If you are not already a subscriber, you are welcome to enter your email address here to sign up to receive the Space History newsletter on a daily basis. Under no circumstances will we release your legitimate email address entered here to outside persons or organizations, and it will only be used for mailing the specific information you have requested.

Enter your email address here:

Unsubscribe instructions are included in every newsletter issue in case you decide you no longer wish to receive it.

Note: We record the IP address from which subscriptions are entered to help prevent SPAM abuses.

Race To Space
Someone will win the prize...
               ... but at what cost?
Visit RaceToSpaceProject.com to find out more!

The cornerstone was laid for Tycho Brahe's Uraniborg observatory.
ref: en.wikipedia.org

The first known ascent in a hot-air balloon, by Bartolomeu de Gusmao, took place, indoors.
ref: en.wikipedia.org

Comet C/1864 N1 (Tempel) approached within 0.0964 AUs of Earth (approx. 8.9 million miles, 14 million km), the 23rd closest known approach by a comet in recorded history.
ref: cneos.jpl.nasa.gov

Born, Ernest O. Lawrence, US physicist, inventor (Cyclotron, Nobel 1939 "for the invention and development of the cyclotron and for results obtained with it, especially with regard to artificial radioactive elements")
ref: www.nobelprize.org

Born, Paul A. M. Dirac, English physicist (quantum mechanics, Nobel 1933 with Schrodinger "for the discovery of new productive forms of atomic theory")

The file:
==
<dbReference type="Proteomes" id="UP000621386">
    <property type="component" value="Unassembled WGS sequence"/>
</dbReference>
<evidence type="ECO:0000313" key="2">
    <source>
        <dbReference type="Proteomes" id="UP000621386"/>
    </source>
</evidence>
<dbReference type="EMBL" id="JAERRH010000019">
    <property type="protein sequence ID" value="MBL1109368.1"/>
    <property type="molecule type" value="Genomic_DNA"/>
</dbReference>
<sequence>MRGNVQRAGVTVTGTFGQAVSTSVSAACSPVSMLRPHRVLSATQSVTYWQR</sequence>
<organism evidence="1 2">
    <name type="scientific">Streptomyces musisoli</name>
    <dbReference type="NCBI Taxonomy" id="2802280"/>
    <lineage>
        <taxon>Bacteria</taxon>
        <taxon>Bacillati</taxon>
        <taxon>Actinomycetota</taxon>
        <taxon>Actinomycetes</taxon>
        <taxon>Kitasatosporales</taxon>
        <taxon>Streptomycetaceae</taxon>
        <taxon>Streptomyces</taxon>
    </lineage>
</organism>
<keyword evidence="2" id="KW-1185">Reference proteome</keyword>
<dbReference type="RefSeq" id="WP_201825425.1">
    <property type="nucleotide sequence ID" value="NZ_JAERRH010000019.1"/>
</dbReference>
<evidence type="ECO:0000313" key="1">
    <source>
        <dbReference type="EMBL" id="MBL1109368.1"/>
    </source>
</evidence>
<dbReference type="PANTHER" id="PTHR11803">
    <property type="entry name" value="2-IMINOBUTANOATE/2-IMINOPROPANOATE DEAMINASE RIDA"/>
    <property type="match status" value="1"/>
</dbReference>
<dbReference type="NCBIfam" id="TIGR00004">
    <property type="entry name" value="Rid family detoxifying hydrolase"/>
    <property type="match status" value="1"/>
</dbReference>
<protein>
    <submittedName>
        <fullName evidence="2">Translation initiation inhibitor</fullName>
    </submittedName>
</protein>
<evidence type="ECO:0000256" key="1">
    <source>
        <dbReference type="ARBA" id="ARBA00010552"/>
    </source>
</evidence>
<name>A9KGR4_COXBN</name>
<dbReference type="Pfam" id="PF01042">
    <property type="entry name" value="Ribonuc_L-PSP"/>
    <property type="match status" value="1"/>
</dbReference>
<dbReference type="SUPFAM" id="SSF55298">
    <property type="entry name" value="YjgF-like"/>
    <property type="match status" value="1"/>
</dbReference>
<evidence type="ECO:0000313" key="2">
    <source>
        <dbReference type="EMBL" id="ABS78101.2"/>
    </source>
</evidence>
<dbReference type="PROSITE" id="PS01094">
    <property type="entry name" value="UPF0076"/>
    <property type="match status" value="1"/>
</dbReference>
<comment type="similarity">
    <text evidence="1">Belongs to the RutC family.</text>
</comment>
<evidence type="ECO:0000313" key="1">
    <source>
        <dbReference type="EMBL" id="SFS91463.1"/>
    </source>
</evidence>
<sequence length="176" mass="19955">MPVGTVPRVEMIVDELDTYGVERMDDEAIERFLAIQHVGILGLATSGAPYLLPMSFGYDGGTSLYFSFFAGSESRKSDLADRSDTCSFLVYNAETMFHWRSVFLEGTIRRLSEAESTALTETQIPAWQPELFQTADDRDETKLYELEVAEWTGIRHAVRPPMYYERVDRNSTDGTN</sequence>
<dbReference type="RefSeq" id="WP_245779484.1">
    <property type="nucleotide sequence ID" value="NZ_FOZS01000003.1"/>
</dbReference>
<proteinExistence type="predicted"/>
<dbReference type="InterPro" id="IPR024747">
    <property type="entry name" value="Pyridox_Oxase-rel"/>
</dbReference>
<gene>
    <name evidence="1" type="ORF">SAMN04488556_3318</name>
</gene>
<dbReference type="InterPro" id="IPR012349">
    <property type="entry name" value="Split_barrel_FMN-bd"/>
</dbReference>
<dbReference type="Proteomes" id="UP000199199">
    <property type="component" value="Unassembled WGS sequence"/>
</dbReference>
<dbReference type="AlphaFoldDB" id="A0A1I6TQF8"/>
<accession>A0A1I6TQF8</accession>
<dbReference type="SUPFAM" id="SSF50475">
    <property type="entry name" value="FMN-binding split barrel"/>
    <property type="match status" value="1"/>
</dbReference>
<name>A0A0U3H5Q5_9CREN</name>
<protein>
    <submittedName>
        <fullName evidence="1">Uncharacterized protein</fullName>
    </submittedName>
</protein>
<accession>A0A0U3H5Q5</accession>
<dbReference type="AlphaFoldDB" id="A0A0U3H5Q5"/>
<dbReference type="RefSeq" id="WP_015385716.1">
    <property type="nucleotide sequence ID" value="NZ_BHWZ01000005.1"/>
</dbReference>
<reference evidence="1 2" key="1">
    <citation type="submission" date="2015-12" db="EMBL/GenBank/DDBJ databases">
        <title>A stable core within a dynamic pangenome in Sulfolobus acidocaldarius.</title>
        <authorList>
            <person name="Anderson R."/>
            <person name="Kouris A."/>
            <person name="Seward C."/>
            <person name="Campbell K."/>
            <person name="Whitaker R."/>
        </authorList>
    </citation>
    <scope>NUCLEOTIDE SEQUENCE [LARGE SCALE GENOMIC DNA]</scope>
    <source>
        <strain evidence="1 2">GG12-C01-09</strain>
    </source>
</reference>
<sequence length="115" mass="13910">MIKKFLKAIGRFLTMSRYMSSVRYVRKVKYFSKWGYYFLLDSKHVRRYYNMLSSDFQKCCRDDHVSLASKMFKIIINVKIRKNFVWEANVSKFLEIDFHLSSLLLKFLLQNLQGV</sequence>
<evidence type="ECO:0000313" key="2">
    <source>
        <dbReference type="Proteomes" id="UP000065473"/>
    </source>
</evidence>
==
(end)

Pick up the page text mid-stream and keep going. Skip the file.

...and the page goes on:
Paul Adrien Maurice Dirac, (8 August 1902 - 20 October 1984) was a British theoretical physicist and a founder of the field of quantum physics.

Dirac studied electrical engineering at the University of Bristol, completing his degree in 1921. After working briefly as an engineer, Dirac decided that his true calling lay in the mathematical sciences. He completed a degree in mathematics at Bristol in 1923 and then received a grant to conduct research at St. John's College, Cambridge, where he would remain for most of his career. At Cambridge he became interested in the general theory of relativity and in the nascent field of quantum physics, and worked under the supervision of Ralph Fowler.

In 1926 he developed a version of quantum mechanics that incorporated the previous work of Werner Heisenberg on "Matrix Mechanics" and of Erwin Schrodinger on "Wave Mechanics" into a single mathematical formalism that associates measurable quantities with operators acting on the Hilbert space of vectors that describe the state of a physical system. For this seminal work he was awarded a Ph.D. from Cambridge.